Gilbert was born, raised and spent the greatest portion of his life in Missoula. His father was a smart businessman who invested in properties and owned the original Bitterroot Market, which is now where the Bitterroot Flower Shop is located. Gilbert’s mother was involved in many social organizations throughout the valley so Gilbert inherited the best of both those worlds. He is probably the kindest, most generous man I have ever known. He was somewhat of a philanthropist toward the creative process, the creation of art, and artists of all sorts. There were two sides to Gilbert, one his outgoing social butterfly, and the very reclusive man who often chose to remain hidden. He lived in an old Victorian Mansion, with his two little yappy dogs Sunny and Happy. He was passionate about gardening and developed the grounds of his Victorian Estate into the most extraordinary gardens. This is how I sort of got to know Gilbert. I was a student in college and rented an old carriage house on the property that had been converted into a self-contained guesthouse. I would occasionally help him with the upkeep and planting of those gardens. Movies were another passion we both shared and every Saturday afternoon we would go off to see whatever was new. His passion for movies so astonishing that he bought a video rental business that he grew to become one of the biggest and best in town outlasting any franchise that would dare enter our small community.

Probably the deepest level Gilbert and I bonded was that we were both gay. Though he was much older then I was, he was fascinated by how open I was and how the culture around us was becoming more open and the world seemingly more tolerant. The reclusive side of Gilbert’s stemmed from a certain amount of shame he felt from being gay and the difficulty he was having with his own acceptance of his sexuality. He had a long time partner, but they had become estranged and lived in separate houses in the same block. Anyone who would meet Gilbert would instantly recognize he was gay, as much as he tired to conceal it. I worked off and on for Gilbert for many years whenever I was in town, eventually becoming his personal assistant until his untimely death. I nursed him through his final months as he struggled with the tumor taking command of his life. Upon his passing, he endowed everything he had owned, properties, massive art collections, and estate to four arts charities in the state of Montana, which were considerably under funded at the time.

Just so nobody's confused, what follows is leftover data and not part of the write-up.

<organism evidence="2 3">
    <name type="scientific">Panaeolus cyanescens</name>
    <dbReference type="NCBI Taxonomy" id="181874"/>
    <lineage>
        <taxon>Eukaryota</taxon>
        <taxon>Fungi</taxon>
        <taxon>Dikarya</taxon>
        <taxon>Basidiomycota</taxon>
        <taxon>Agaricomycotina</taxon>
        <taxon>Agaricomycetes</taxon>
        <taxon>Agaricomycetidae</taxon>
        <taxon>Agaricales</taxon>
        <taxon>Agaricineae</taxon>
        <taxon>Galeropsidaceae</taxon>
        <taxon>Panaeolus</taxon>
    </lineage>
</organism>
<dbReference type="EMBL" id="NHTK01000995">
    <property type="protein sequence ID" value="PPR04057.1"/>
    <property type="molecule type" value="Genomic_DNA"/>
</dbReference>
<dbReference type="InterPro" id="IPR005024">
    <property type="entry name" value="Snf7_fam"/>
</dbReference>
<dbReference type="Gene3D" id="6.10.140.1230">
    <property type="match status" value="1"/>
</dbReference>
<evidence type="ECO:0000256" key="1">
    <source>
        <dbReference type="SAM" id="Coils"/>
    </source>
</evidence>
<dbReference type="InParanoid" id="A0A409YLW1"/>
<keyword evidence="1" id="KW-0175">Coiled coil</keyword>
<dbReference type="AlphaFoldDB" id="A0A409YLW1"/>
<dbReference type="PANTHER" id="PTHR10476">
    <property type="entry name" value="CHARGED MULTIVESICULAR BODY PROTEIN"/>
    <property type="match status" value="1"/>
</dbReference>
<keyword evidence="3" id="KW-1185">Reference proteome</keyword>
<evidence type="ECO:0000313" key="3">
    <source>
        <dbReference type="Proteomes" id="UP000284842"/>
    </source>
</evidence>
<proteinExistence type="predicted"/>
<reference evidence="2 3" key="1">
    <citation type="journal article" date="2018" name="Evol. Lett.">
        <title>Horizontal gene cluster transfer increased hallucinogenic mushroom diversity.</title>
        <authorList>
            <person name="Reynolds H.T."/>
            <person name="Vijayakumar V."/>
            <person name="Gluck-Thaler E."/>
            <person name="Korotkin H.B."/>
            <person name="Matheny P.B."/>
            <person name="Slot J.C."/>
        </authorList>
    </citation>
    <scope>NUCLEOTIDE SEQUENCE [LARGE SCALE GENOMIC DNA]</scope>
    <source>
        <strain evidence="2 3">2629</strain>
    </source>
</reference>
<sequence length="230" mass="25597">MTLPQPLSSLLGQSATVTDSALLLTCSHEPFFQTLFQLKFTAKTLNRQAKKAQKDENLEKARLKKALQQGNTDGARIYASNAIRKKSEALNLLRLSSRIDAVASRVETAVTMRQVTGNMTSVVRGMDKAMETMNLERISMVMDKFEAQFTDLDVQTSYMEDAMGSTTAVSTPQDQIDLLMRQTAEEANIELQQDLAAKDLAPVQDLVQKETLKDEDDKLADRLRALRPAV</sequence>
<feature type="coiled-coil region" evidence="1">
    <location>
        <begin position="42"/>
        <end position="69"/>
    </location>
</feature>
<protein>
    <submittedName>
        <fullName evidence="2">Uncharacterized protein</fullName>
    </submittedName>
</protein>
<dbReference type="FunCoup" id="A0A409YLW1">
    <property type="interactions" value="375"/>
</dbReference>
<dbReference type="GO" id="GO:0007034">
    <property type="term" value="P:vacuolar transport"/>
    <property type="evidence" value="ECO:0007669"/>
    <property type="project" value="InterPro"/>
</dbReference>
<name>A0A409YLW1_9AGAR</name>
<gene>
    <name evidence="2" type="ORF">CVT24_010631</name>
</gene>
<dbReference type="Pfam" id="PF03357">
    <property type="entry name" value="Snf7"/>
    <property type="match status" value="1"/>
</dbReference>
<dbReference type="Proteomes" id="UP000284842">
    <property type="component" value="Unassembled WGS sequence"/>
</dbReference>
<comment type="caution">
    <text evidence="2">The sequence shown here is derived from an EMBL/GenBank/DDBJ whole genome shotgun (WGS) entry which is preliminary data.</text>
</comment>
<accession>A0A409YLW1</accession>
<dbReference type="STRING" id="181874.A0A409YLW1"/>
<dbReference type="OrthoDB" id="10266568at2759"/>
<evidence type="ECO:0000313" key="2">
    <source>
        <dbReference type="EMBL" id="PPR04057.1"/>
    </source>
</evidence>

All those years with Gilbert I learned to face a lot of my own fears and anxieties. Gilbert had instilled in me a passion for what was beautiful and that all creation comes from the soul weather you are photographing, gardening, or cooking. He was a man of amazing means that lead a humble life. Everything was done and approached with as much enthusiasm one could muster with no expectation of an end result. Though he was not an artist himself, he was fearless in his approach for cultivating other artists and brought humanity to the creative process and instilled a passion for others to create. He became a great patron for many artists in the region, filling his house with the works of others. He believed in me when I couldn’t see it within myself. He believed that we had to earn everything, and didn’t hand it to me, but always created an exchange. The honor of artistry was something that had to be earned, like any other business and that anything was possible with a lot of hard work. This instilled an ethic in me for my own creation that seems to drive my passion deeper.

My dear friend, though it has been many years since your passing I wish you could see the seeds you have laid in my heart for what I have become this year. You would ever be so proud of what I have been able to accomplish. The best of everything you ever were I now carry forward. I have now become that artist you had always believed in as a young man. My compassion, honestly, lust for life, and ability to see into the humanity of others I owe to you. Thank you for the gift of such a precious life.